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PSYC 100 - 3 Biological Bases of Behaviour.docx
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Department
Psychology
Course
PSYC 100
Professor
Peter Graf
Semester
Fall

Description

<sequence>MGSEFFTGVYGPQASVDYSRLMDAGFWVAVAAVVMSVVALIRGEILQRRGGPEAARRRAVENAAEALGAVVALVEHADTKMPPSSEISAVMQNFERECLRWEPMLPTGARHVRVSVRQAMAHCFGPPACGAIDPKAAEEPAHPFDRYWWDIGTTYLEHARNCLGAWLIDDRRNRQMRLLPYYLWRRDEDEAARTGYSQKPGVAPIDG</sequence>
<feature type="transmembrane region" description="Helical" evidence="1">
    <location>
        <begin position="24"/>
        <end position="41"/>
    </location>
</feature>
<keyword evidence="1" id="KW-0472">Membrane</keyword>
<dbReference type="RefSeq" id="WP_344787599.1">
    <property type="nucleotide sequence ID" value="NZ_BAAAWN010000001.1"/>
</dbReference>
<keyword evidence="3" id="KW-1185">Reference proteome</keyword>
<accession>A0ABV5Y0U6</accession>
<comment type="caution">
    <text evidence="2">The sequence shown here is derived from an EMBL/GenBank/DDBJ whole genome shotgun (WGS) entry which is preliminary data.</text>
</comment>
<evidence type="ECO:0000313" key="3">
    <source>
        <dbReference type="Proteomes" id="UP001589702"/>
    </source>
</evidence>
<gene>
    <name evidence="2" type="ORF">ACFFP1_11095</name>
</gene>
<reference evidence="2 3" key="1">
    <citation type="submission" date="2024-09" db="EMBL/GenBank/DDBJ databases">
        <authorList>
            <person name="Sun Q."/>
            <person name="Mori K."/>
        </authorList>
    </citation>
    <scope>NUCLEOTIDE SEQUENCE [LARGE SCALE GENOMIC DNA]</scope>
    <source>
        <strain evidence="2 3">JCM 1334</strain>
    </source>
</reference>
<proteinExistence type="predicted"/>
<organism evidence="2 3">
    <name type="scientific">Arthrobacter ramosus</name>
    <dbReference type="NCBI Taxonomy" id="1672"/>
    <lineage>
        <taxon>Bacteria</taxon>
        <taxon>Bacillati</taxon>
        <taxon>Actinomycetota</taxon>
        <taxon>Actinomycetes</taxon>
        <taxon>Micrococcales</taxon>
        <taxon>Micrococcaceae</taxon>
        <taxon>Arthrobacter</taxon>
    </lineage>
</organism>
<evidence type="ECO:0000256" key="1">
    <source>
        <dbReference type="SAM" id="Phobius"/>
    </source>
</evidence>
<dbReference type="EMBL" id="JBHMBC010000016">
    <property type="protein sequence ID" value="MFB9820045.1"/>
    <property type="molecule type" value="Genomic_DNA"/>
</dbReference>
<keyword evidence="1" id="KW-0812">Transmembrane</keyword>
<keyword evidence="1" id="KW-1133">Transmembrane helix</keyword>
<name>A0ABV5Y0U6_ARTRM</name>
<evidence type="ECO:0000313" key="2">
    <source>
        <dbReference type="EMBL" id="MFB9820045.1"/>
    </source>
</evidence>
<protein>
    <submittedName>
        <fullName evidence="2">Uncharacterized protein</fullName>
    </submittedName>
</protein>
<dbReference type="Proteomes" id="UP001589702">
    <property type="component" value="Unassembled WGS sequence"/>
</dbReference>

Biological Bases of Behaviour Biological psychology – branch of psychology which studies links between biology and behaviour Neuron – a nerve cell; basic building block on the nervous system • Soma (cell body) – contains nucleus and support systems, DNA • Dendrite – tree-like branches that receive information from other neurons (input) • Axon – neuron's tail; long fibre that passes info to other neurons (output) • Myelin sheath– fatty substance on some axons; speeds up neural transmissions (insulator) • Terminal Branches of Axon – form junctions with other cells and contain synaptic vesicles • Synaptic vesicles – sac-like structures that contain neurotransmitters • Synapse (synaptic gap or cleft) – the tiny gaps between the sending and receiving neurons Neural networks – clusters of neurons that work together and become strengthened with use Neural Communication – neurons communicate via an electrochemical process Electrical Processes Resting potential – neuron is at rest and Polarized; cell’s inside is more negative than surrounding fluid Action potential – a neural impulse; when stimulated at or above threshold, the cell becomes depolarized as positively charged sodium ions rush into the cell. The neuron has now ‘fired’ • Threshold – level of stimulation required to trigger a neural impulse All-or-nothing response – neuron either fires completely or it does not fire; impulse is the same every time Refractionary Period – for 1/1000 of a second after firing, the cell cannot fire again Chemical Process 1. When the action potential reaches the terminal buttons on the ends of the terminal branches, it causes the synaptic vesicles to release neurotransmitters into the synapse 2. The neurotransmitters then bind to receptor sites on the receiving neuron 3. After neurotransmitters have done their job, they may be destroyed by other chemicals released into synapse; or reuptake may occur Reuptake – neurotransmitters are reabsorbed by the sending neuron and recycled for future use Neurotransmitters – chemicals held in the terminal buttons that travel in the synaptic gap between neurons; some are excitatory (excite the next cell into firing) or inhibitory (inhibit from firing) Problems associated with an excess / Neurotransmitter Function deficit Motor movement Acetylcholine Lack -> Alzheimer’s disease (muscle, learning, memory) Motor movement and alertness Lack -> Parkinson’s disease Dopamine (learning, attention, emotion) Excess -> schizophrenia Mood control Serotonin Lack -> depression (mood, hunger, sleep, arousal) Lack -> depression Norepinephrine Control alertness and arousal Excess -> manic symptoms GABA (gamma- Inhibitory neurotransmitter Lack -> tremors, seizures, insomnia aminobutytic acid) Glutamate Excitatory neurotransmitter Excess -> overstimulate brain (migraines) Endorphins Pain control and pleasure Involved in addictions Drugs and Neurotransmitters Agonists – drugs that are so similar to a neurotransmitter that they can mimic its effects or they may block reuptake of a neurotransmitter Antagonists – drug molecules that inhibit a neurotransmitters release or they may occupy the receptor site on the receiving neuron, blocking neurotransmitter from binding Nervous system –body's electrochemical communication system; contain central and peripheral • Central nervous system – central sensing parts of the body; all nerves within bone o Brain o Spinal cord – bundle of nerves that run through the center of the spine; transmits information from the rest of the body to the brain • Peripheral nervous system – the body's sense receptors, muscles, and glands; all other nerves o Somatic (Skeletal) nervous system – voluntary behaviours; motor cortex sends impulses o Automatic – self regulation of internal organs and glands  sympathetic – arousing – pupils dilate, HR, BP, respiration increase, and digestive processes slow down  parasympathetic – calming – slowing down body after a stress response Nerves – sensory and motor axons carrying peripheral nervous system info bundled into electric cables 3 types of Neurons 1. Sensory (afferent) neurons – of the peripheral NS take incoming sensory information to the spinal cord and brain 2. Motor (efferent) neurons – take information from the spinal cord out to muscles and glands 3. Interneurons – in CNS; communicate with each other, connect the sensory and motor neurons The Simple Reflex Reflex – an automatic response to stimuli done by the spinal cord; does not involve the brain • simple reflex involves afferent (sensory) neurons carrying sensory information to the spinal cord • Interneurons connect the afferent neurons to the efferent (motor) neurons The Brain Phineas Gage – in an accident that damaged the front part of his brain; affected his behaviour and personality; concluded that parts of the brain damaged are involved in emotional control Lesion – brain tissue destruction or removal; can be used for natural or experimental purposes EEG (electroencephalogram) – amplified recordings of brain wave activity CT or CAT (computed tomography scan) – x-ray photos of slices of brain; shows structures, not functions PET (positron emission tomography scan) – visual display of brain activity that detects where a radioactive form of glucose is being used while the brain performs certain tasks MRI (magnetic resonance imaging) – uses magnetic fields and radio waves to see structures within brain fMRI (functional MRI) – allows us to see where oxygen is being used in the brain while various tasks are being performed Structure and Function of the Brain Brainstem (reptilian brain) – oldest; hindbrain and midbrain; responsible for automatic survival functions • Hindbrain – top part of the spinal cord; life support system o Medulla – base of brainstem; controls regulatory systems you don’t think about (heartbeat, breathing) o Pons – dreams centre; controls facial expressions o Cerebellum - "little brain"; coordinates voluntary movement; balance; stores learned, implicit memories • Mid-brain – coordinates simple movements with sensory information o Reticular formation – neural network within the brainstem; controls arousal, attention Forebrain – controls what we think of as thought and reason • Thalamus – brain's sensory switchboard; gets messages from reticular formation; relays sensory information to appropriate part of the brain for further processing Limb